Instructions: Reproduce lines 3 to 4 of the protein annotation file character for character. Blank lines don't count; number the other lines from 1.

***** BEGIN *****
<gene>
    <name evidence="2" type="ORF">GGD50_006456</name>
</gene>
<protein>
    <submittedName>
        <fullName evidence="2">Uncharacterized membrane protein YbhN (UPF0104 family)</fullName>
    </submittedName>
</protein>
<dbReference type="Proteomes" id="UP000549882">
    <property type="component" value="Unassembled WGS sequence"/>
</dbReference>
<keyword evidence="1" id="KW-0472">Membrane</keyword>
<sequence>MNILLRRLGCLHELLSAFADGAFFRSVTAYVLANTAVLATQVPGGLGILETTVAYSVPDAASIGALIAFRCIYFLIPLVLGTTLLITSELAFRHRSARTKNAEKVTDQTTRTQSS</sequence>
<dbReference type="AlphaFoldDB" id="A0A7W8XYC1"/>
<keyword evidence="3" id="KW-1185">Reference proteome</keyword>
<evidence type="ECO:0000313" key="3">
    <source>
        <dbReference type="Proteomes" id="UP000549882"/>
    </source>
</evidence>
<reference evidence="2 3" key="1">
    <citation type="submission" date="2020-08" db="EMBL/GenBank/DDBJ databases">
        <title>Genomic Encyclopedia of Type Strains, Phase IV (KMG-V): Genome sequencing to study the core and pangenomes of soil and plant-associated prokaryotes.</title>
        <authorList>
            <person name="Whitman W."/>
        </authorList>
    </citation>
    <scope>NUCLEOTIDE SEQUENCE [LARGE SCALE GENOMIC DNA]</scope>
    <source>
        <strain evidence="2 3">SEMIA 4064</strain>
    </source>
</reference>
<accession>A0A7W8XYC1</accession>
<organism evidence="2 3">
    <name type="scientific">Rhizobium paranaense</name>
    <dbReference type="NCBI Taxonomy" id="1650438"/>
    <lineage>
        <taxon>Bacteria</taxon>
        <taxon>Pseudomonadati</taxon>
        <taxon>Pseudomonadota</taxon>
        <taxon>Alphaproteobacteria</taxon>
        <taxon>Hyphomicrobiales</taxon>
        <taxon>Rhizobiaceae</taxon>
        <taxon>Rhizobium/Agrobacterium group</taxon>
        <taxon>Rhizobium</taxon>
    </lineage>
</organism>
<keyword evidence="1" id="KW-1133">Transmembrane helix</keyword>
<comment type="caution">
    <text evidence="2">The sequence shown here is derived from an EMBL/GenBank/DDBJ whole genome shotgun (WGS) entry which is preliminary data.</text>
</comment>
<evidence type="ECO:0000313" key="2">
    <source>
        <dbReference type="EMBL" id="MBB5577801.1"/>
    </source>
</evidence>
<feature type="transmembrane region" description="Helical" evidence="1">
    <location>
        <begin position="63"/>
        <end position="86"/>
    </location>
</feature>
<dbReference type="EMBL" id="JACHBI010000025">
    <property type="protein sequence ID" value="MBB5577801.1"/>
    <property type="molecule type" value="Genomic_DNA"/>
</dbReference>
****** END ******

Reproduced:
</gene>
<protein>